“The God who made the world and everything in it is the Lord of heaven and earth and does not live in temples built by human hands. And he is not served by human hands, as if he needed anything. Rather, he himself gives everyone life and breath and everything else. From one man he made all the nations, that they should inhabit the whole earth; and he marked out their appointed times in history and the boundaries of their lands. God did this so that they would seek him and perhaps reach out for him and find him, though he is not far from any one of us…”

According to Paul, the boundaries of the peoples of the earth are determined by God in order that they can seek and find him.

It is not a global accident caused by economics and politics—somehow God is mixing the different ethnic groups together in order to accomplish his mission purposes.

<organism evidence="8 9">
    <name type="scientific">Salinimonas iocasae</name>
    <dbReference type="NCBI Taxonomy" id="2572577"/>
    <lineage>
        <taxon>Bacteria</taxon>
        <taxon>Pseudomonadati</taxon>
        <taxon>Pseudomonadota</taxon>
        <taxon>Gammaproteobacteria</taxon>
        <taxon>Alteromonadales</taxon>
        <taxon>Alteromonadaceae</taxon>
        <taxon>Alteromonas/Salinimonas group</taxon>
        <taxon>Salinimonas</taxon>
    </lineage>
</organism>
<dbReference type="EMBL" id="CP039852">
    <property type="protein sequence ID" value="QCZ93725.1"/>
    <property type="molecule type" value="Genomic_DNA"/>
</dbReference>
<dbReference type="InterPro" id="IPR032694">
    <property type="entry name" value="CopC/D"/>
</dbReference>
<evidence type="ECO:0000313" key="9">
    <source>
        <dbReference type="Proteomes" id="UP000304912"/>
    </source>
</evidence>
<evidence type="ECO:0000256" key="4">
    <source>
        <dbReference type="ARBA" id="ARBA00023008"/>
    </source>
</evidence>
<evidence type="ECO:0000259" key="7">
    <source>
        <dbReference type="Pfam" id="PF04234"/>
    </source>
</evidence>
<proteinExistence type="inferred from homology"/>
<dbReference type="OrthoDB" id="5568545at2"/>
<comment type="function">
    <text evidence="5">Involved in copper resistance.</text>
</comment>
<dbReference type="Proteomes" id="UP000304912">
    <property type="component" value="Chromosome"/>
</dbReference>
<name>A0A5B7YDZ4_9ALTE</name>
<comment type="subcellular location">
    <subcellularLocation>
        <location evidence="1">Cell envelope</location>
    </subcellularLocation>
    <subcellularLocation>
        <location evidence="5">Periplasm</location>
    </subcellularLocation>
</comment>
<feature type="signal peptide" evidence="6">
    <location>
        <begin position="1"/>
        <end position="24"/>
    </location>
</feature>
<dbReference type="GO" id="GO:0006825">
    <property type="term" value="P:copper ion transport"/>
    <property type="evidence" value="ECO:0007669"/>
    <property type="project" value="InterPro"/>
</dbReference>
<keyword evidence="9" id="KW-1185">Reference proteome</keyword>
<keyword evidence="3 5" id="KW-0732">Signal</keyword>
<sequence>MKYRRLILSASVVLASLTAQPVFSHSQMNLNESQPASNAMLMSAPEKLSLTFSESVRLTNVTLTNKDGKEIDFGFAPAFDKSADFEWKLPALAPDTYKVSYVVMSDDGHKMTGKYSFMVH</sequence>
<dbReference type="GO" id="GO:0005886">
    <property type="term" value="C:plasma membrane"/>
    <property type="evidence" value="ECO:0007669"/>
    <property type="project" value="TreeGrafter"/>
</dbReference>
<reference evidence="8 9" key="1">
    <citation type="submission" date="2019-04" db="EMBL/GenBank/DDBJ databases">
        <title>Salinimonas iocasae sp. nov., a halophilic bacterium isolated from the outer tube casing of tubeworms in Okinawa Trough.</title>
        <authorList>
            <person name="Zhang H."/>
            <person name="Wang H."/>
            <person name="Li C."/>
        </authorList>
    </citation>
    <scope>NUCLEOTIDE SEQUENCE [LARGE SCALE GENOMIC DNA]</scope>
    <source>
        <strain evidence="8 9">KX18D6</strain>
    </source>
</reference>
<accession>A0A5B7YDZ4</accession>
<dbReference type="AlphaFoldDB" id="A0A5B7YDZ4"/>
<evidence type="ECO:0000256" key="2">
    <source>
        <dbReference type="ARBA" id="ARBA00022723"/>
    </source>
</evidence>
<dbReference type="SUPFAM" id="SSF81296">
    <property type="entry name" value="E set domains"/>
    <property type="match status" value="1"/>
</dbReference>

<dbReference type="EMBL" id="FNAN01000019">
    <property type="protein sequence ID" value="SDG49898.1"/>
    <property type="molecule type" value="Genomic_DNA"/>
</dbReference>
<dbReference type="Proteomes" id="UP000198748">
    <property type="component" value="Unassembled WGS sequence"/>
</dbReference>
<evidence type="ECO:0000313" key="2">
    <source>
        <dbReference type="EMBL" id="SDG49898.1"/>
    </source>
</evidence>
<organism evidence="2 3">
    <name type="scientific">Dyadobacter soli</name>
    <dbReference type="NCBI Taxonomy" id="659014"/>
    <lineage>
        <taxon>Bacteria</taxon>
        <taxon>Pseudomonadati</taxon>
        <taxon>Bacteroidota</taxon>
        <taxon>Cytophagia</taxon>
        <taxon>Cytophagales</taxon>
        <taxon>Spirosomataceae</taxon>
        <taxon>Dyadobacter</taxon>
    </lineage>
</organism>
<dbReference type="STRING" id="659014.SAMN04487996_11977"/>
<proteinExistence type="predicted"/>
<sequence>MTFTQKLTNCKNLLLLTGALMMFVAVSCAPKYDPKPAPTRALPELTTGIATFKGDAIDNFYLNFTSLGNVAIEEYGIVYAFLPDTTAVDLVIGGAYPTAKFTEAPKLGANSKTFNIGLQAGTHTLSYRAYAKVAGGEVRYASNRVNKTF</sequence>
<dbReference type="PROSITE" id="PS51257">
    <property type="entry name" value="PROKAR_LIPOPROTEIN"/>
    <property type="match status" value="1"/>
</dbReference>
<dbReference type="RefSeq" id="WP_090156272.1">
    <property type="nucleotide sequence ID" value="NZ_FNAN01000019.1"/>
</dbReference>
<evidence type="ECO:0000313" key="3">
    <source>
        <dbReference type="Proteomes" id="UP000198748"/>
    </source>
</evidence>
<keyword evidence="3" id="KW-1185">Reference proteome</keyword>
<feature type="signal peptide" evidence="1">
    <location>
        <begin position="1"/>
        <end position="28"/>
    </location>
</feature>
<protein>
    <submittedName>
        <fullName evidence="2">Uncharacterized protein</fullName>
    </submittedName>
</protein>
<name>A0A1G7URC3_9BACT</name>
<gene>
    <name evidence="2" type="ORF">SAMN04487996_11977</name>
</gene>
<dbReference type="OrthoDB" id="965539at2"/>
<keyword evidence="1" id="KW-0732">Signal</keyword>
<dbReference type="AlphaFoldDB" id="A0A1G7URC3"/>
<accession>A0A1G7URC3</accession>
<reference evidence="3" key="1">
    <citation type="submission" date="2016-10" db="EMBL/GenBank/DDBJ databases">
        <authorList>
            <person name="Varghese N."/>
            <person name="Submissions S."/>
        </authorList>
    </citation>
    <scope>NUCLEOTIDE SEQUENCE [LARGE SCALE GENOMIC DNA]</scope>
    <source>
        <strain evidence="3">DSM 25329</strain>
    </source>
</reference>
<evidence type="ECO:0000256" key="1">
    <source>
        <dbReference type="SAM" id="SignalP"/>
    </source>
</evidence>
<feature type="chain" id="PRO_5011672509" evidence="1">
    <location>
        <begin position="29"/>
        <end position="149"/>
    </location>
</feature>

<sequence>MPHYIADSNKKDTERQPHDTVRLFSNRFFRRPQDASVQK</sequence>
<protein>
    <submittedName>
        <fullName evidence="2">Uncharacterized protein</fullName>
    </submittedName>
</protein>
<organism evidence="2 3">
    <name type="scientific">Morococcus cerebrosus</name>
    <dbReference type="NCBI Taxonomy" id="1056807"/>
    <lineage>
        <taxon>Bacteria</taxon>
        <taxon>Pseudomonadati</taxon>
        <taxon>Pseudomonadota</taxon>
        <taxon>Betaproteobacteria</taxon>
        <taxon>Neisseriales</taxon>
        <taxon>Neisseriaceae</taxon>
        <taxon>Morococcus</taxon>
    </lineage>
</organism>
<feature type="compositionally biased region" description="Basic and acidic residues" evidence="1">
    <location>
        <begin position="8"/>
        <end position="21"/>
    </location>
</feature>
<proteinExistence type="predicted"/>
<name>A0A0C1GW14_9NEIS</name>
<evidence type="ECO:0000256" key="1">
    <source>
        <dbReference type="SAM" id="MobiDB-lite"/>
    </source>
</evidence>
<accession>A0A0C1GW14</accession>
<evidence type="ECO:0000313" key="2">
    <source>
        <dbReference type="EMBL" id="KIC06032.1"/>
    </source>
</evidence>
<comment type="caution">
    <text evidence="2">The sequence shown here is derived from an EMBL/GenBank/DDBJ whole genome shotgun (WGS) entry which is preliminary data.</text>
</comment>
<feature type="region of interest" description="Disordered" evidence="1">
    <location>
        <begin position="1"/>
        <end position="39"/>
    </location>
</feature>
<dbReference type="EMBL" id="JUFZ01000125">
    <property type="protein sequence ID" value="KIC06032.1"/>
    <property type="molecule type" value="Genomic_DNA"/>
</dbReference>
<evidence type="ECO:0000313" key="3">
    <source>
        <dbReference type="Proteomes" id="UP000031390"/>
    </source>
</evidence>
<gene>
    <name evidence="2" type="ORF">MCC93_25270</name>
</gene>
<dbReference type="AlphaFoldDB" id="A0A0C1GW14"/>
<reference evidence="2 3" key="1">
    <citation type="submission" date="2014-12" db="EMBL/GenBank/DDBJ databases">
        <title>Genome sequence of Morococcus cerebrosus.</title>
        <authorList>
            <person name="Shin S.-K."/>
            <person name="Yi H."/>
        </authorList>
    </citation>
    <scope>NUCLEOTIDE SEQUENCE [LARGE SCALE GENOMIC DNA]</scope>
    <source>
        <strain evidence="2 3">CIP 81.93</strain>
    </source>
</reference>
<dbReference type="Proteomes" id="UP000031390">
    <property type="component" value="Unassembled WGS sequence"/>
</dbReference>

Now the question we must ask ourselves is whether we will cooperate with or resist what God is doing. Cooperating with God’s purposes requires us to think more carefully about the complexities of engaging with the Diaspora.

Our Responses to those from Differing Religious Worldviews

Some diaspora arrive in Canada with differing religious worldviews, often having come from countries where the opportunity to explore other perspectives has been severely restricted.

Will we respectfully offer them our real and honest friendship which naturally comes with a different perspective and the opportunity to explore our worldview?

This will take time and an investment in deep and meaningful relationships. We will need to learn to relate to people who think differently than us, and to articulate our worldview in a way that is both clear and respectful.

Our Responses to those who have chosen to follow Jesus

Some of the diaspora who have arrived have discovered and are following Jesus Christ. They are now deeply invested in sharing their faith with their family and friends.